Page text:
Public apologies in national papers… riot police herding teenagers down the street… neighbours cowering in their homes… these crazy parties all share one common ingredient… Facebook. It seems guest lists can take on epic proportions as a result of a single seemingly-innocent Facebook post.
Location: Hartford, near Crewe, Cheshire, UK
Date: October 2014
These guys invited 40 people and 200 turned up… many of whom were “drunk”, according to local paper reports. 21 police officers were required to break up this party. Local police tweeted: if your child is organising a party, do not let them promote it via social media, as the consequences can be serious. The house was ‘trashed’ and it took two hours to get the teenagers ‘under control’ and away from the area. This wasn’t the evening the party organiser had planned!
Location: Highgate, London, UK
A whopping 600 extra uninvited guests meant this party suddenly got a lot larger than its unwitting organiser intended. Riot police were drafted in to deal with these revellers. Reports say the £1m home was ‘wrecked’ and neighbours worried for their safety. When the parents returned home from a holiday in the South of France to encounter the mess they said: “All parents should be warned that this could happen if you go away and leave your 17-year-old alone. I think if anyone is going to throw a party, they need to look at their privacy settings on Facebook. It’s absolutely essential that children are made aware of this.”
Location: Farnborough, Hampshire, UK
Date: July 2009
200 uninvited revealers turned up to this party according to police. These two unsuspecting teenagers unleashed the works: dogs, helicopters, riot police in the street facing down a hundred teenagers determined to party. Damage cost: although the two small flats where the party was originally planned to be hosted didn’t sustain much damage the subsequent police response pushed up the tab for this party. Police sources said it cost them around £10,000. Not bad for this 15 year old and 17 year old who had even gone to the trouble of getting their parents’ permission!
Location: Dunraven Street, Park Lane, London, UK
Date: February 2010
Gatecrasher ratio: 10/10 – eyewitness reports put 2,500 party goers (who had definitely NOT done ravin’) at the scene. This party was purposefully advertised on Facebook by squatters after they received an eviction notice, so the riot police were probably entirely justified. Damage cost: we don’t know the overall tally but the unoccupied house was worth £30m. With Park Lane closed off thanks to the revellers and reports of stone throwing, drug taking and vomiting in the street, the damage tally must have been quite high. This is one party that got seriously out of hand.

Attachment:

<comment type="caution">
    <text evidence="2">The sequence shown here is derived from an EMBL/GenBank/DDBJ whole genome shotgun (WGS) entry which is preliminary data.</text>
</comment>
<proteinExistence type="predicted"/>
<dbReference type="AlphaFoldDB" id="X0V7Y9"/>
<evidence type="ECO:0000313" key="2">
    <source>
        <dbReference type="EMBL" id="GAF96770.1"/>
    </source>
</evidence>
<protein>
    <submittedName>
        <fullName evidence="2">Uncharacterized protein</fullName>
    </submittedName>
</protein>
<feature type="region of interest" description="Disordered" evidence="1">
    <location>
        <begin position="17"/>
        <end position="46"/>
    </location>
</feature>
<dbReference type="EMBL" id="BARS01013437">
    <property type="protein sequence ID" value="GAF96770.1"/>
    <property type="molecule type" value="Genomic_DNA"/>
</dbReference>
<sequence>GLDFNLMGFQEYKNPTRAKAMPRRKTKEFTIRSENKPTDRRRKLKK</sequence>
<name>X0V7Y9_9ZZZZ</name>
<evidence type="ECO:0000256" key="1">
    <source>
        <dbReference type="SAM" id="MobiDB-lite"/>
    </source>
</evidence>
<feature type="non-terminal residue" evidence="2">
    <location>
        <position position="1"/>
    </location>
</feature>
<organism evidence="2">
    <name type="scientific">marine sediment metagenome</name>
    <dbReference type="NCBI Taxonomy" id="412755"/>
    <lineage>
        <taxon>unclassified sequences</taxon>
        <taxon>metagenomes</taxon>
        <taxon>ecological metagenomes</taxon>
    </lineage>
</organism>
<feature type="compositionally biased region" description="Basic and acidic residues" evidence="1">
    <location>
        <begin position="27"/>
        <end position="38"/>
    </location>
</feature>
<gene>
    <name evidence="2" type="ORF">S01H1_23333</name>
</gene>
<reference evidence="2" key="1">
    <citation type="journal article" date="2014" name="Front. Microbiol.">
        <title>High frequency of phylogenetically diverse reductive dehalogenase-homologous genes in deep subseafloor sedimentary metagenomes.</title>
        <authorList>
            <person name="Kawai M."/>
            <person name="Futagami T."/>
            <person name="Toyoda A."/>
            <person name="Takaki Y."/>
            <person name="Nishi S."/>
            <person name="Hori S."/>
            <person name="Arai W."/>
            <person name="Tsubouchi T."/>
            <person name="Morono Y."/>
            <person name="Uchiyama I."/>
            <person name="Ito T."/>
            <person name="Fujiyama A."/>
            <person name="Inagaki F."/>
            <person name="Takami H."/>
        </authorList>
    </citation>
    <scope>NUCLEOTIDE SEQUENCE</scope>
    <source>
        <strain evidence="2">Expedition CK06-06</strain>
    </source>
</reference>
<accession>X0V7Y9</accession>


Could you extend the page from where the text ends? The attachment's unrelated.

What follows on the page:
Location: Escot House near Ottery St Mary, East Devon, UK
This party’s problem wasn’t the gatecrashers; it was the party’s unwilling participants that were taking to Facebook. Villagers up to three miles away could hear the party and Facebook was the vehicle of choice for local residents to vent their rage. Police response: Very low key. The police made a 4am call, and complaints were also been made to East Devon District Council’s Environmental Health department which recommended a full apology be made to the complainants and that greater care is taken over future private, unlicensed events. Mostly to the 18 year old’s reputation, but the full public apology might go some way to unruffle the feathers of local residents. The lesson from this appears to be that if your party does get out of hand, it helps if you have 200 acres of ‘stunning private parkland’ to host it in. That way, Facebook may be the source of a few complaints but you shouldn’t have to worry about the riot police.
So remember kids – if you are going to a private party tonight… be careful what you post on social media! You don’t want a Facebook party f*@!up on your hands!
And… Whatever you are doing tonight, everyone at the Phone Heroes team would like to wish you a VERY HAPPY NEW YEAR!